It’s that time again when peanut blossoms take center stage. Gorgeous and delicate, these sweet yellow beauties are the sign of good things to come. Below the bright green leaves are spindly legs—better known as “pegs”—bend down in search of soft dirt. Once found, they bury themselves for the process of forming peanuts. Like carrots, they prefer loose soil (makes it easier to reach down and form nice full shells). At this point, you may want to mulch around their base, much like you do for your potatoes.
Memories from last year’s crop drift into the forefront of my mind. I love peanuts. Not only because they’re easy to grow, low maintenance—what, we’re growing peanuts?—partial toFlorida’s heat and practically pest resistant, but because they remind me of my childhood.
Football season is right around the corner and my mom used to treat us to pots full of boiled peanuts. She’d add salt, despite my suggestion to the contrary (her mother was from South Georgia and I don’t believe these folks ever met a dish with too much salt) and let him soak stove top for hours. Me? I like a bit of Cajun spice in mine. Salt only makes me retain water and that I can do without!
If you’ve never grown peanuts for yourself, you should. Kids love peanut butter and it’s a recipe they’ll enjoy making at home, not to mention hubby may appreciate the boiled or roasted version—as they mix quite well with a frosty mug of sudsy beer.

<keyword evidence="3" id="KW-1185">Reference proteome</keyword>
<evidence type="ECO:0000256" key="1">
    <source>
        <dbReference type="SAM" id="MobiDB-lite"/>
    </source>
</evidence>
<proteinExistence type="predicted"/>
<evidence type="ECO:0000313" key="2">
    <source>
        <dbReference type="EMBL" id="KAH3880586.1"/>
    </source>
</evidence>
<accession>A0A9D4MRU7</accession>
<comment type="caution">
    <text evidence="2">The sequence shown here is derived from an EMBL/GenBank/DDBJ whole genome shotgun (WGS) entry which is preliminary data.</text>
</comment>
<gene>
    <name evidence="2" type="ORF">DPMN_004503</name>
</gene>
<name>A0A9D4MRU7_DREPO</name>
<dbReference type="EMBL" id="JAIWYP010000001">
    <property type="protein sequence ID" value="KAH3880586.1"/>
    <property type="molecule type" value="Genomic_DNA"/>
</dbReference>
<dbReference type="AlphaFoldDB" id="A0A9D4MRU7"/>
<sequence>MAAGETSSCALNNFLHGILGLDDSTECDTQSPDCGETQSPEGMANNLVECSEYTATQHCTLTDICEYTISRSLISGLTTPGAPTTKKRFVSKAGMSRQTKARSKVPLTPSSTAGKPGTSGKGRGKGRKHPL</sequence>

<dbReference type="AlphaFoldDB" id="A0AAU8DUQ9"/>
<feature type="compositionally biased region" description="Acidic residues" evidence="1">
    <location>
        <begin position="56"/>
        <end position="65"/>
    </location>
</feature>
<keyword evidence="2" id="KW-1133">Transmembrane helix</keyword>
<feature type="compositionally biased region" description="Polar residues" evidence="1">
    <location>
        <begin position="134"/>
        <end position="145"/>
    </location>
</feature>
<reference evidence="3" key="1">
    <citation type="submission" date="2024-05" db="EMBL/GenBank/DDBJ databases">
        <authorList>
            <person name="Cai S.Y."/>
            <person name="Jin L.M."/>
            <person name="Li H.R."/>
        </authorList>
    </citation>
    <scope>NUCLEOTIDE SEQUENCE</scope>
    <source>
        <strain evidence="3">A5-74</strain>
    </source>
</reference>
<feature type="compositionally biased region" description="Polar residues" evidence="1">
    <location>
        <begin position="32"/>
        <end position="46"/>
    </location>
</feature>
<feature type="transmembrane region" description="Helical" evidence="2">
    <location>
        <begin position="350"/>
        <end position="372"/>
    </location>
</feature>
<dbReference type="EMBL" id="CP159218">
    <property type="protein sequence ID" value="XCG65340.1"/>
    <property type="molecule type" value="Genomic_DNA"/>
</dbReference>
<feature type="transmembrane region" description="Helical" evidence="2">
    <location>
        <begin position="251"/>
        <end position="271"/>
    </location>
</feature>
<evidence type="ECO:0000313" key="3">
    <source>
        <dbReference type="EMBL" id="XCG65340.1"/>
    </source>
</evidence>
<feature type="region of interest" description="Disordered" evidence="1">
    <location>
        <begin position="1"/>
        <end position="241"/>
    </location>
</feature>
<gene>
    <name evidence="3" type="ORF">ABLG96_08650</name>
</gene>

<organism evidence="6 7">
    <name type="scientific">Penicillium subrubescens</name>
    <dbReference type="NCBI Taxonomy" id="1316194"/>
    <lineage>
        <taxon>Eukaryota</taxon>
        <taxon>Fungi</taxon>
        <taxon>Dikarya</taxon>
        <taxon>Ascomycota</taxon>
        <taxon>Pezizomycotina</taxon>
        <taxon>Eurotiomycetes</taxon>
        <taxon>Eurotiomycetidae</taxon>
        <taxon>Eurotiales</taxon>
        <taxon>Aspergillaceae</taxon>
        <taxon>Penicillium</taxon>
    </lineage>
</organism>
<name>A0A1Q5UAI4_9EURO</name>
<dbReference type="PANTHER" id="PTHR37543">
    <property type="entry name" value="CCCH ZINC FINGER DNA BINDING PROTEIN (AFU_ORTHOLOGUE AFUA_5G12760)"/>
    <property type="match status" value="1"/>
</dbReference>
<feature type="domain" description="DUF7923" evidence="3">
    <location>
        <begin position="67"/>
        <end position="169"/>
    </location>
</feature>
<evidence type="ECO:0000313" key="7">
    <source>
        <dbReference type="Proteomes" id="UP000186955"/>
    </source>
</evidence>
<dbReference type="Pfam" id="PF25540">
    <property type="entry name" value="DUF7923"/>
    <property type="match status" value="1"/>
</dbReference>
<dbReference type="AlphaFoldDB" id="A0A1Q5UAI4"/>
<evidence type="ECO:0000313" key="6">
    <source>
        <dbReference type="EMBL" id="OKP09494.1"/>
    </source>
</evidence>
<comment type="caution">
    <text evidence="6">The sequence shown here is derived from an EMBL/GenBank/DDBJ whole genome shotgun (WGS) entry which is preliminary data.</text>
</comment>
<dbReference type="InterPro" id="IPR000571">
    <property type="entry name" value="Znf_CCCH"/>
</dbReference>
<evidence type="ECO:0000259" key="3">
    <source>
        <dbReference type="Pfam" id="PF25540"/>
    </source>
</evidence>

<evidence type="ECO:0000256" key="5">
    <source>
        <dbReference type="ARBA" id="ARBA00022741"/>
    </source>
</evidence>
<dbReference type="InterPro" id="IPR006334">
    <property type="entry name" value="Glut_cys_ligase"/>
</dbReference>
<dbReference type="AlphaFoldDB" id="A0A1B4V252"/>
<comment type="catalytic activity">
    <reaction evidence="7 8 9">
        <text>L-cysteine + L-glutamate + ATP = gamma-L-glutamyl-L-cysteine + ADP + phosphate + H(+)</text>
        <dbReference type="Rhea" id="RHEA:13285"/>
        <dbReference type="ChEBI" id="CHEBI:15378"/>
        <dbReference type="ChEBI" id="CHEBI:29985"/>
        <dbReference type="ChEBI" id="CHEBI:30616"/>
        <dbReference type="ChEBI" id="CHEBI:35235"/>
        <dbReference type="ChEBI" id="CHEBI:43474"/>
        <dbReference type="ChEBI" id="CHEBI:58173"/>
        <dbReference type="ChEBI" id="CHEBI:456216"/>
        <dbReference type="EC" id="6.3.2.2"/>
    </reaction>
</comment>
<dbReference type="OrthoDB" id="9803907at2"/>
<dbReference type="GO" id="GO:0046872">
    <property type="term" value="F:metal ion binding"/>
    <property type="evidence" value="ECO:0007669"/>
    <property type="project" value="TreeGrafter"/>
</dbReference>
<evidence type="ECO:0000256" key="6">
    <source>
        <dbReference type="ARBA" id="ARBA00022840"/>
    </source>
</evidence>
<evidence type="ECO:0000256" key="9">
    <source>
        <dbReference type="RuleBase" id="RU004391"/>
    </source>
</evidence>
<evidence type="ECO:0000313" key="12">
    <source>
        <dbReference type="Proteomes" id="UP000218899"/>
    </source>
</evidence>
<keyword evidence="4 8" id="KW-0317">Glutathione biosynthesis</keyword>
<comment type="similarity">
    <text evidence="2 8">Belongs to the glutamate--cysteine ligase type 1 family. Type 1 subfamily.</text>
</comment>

When planting your peanuts, be sure to include rich organic compost and/or composted manure. And throw in a hand-full of crushed eggshells. These nuts really like the calcium kick! Here in Florida, we grow Valencia peanuts which take about 3-4 months until harvest.
If you remember, we simply cracked open the shell and buried the peanut. About two months after bloom, when your leaves begin to yellow, you’ll want to lightly dig down around one of your plants to check their progress—easy to use a fork to lift the pegs from the dirt. A ripe peanut will feel firm, its outer shell somewhat dry and “papery.”
Once ready, gently pull entire plant from the soil, shake off the excess dirt and lay on a screen in the sun for 2-3 days before shelling to cure. This is for the purpose of longer storage. If you’re boiling your peanuts, you want them green. Do not attempt to boil roasted peanuts. They’ve already been cooked!
But don’t worry—if your peanuts have already dried out and you get a craving for boiled peanuts, you’re in luck! By soaking dried nuts for 24 hours you can “re-hydrate” them prior to the boiling process. Check my recipe section for details.
Aflatoxin is listed as a concern with raw peanuts, mostly when there’s too much moisture. Most sources I read suggest this risk is reduced by drying and more so by roasting. Boiling may eliminate this problem altogether!
Hey… Maybe that’s why it started? Peanuts are also healthier when cooked—something about the heating process releases their nutrients for easier absorption. Either way, peanuts are a great crop. They’re easy to grow, easy to harvest and make for a great fall season snack—roasted, boiled or even eaten raw (with caution, of course).